New Mexico could become the first state to officially recognize cannabis as an effective alternative to opioid painkillers – if activists succeed in getting opioid use disorder (OUD) added to the list of qualifying conditions for medical marijuana, that is.
It’s a tall order. Several states – including Nevada, Maine and even New Mexico itself earlier this year – have rejected bids to have opiate addiction accepted as a condition for cannabis use.
But advocates in New Mexico aren’t throwing in the towel, once again taking their recommendations to the New Mexico Department of Health for a meeting of the NM Dept. Medical Cannabis Advisory Board.
In New Mexico, the last bid was rejected due to what NM Health Secretary Lynn Gallagher called a lack of confidence in the safety and efficacy of “the use of cannabis for treatment of opioid dependence and its symptoms.”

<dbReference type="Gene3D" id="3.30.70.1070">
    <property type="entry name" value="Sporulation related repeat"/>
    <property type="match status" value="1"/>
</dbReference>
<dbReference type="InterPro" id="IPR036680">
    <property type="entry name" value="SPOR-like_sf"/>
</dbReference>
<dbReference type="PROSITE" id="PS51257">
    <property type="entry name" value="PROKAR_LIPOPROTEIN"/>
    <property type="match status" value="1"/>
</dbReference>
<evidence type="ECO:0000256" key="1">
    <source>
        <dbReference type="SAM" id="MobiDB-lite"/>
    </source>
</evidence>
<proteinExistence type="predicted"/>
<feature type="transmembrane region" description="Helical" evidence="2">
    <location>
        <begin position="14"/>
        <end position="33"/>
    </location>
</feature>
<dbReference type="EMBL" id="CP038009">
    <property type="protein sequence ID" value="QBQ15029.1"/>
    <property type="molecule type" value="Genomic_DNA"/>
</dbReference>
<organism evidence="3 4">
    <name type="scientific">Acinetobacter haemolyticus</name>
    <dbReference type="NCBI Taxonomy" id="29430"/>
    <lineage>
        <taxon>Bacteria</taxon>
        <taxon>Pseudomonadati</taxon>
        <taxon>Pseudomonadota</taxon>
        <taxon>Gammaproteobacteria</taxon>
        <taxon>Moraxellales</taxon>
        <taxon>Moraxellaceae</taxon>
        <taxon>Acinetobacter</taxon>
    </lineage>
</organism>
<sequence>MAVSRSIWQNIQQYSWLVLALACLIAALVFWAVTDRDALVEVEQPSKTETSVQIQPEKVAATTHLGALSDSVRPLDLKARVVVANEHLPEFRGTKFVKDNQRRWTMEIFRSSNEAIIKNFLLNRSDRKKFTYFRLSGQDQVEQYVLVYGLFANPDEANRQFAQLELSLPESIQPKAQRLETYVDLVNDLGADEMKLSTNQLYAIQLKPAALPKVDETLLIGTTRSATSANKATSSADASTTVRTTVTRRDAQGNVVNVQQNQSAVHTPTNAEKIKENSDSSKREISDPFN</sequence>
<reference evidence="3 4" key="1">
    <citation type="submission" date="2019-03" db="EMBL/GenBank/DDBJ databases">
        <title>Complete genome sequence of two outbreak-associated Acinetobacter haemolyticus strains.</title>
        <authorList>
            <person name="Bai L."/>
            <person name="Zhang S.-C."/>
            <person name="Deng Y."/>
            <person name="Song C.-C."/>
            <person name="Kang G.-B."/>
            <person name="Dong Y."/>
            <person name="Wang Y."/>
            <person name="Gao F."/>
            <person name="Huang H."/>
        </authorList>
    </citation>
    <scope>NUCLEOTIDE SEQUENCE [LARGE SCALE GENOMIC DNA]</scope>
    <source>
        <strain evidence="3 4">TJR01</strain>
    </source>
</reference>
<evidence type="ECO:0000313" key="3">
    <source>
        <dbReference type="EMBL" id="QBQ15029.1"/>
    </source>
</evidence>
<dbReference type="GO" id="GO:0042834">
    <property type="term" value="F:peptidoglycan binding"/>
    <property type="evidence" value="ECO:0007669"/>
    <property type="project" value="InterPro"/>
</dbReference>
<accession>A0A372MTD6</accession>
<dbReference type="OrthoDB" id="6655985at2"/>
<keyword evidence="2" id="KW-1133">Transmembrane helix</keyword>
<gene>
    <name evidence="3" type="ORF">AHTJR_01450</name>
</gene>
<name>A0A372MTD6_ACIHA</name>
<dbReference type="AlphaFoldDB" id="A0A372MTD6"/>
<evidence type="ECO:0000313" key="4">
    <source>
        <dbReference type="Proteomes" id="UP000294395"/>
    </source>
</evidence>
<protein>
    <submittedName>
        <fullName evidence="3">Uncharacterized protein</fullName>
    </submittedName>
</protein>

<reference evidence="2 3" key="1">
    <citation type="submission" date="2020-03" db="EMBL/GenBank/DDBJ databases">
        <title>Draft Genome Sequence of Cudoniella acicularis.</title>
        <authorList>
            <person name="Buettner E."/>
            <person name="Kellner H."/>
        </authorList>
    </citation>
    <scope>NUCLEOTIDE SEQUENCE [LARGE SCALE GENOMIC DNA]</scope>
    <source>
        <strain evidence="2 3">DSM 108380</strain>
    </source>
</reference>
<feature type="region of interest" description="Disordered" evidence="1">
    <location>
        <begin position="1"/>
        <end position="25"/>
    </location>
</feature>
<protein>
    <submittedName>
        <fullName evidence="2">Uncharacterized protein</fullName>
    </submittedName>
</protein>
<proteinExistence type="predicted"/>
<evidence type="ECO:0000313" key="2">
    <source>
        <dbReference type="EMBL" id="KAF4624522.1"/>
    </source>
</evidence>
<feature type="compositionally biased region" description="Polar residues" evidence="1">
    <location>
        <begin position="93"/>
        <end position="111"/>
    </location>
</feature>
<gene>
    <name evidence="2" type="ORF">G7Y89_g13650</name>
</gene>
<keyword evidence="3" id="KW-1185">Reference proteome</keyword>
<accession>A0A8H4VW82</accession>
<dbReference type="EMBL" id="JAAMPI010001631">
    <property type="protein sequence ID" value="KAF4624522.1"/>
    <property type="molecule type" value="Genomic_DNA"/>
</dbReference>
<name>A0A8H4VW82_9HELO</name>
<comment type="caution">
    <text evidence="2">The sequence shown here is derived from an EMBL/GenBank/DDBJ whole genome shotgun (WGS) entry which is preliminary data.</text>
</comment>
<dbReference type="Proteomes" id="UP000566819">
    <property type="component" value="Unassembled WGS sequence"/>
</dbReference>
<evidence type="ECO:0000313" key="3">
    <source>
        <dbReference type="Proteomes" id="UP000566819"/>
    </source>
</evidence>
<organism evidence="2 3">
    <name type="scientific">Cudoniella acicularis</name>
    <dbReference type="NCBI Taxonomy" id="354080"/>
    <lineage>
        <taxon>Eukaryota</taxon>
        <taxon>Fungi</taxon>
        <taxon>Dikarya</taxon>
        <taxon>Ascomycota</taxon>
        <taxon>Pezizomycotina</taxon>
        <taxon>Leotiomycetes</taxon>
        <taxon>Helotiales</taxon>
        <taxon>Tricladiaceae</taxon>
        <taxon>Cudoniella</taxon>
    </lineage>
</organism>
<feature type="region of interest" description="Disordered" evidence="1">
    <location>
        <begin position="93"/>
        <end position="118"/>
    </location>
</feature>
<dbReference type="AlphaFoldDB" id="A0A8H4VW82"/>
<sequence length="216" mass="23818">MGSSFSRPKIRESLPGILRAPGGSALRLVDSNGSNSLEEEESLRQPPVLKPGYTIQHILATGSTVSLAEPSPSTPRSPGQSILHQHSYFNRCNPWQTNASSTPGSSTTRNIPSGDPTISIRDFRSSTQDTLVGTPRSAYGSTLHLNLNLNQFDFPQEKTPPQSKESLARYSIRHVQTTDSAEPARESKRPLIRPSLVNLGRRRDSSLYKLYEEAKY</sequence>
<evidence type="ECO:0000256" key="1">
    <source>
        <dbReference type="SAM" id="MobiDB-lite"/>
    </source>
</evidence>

Dr. Anita Briscoe, a clinical nurse, spearheaded this latest petition. This time, she came prepared with 21 pages of research supporting the benefits of cannabis in treating opioid addiction.
“I was compelled by reports from multiple patients who said that medical cannabis helped them kick their heroin or prescription opioid habit,” said Briscoe.
“I’ve seen the devastating toll opioid misuse [has] on individuals and families, and in my experience as a clinician I have witnessed the benefits of access to medical cannabis for people suffering from addiction. I want to heal my town.”
As always, Briscoe and her fellow advocates have more than a few obstacles to face in this fight – chief of which may very well be New Mexico Governor and vocal cannabis opponent Susana Martinez.
Numerous studies have highlighted marijuana’s potential as an exit drug for opioid addicts. Most recently, a study by Aclara Research found that two out of three paint patients were able to replace opioids with cannabis.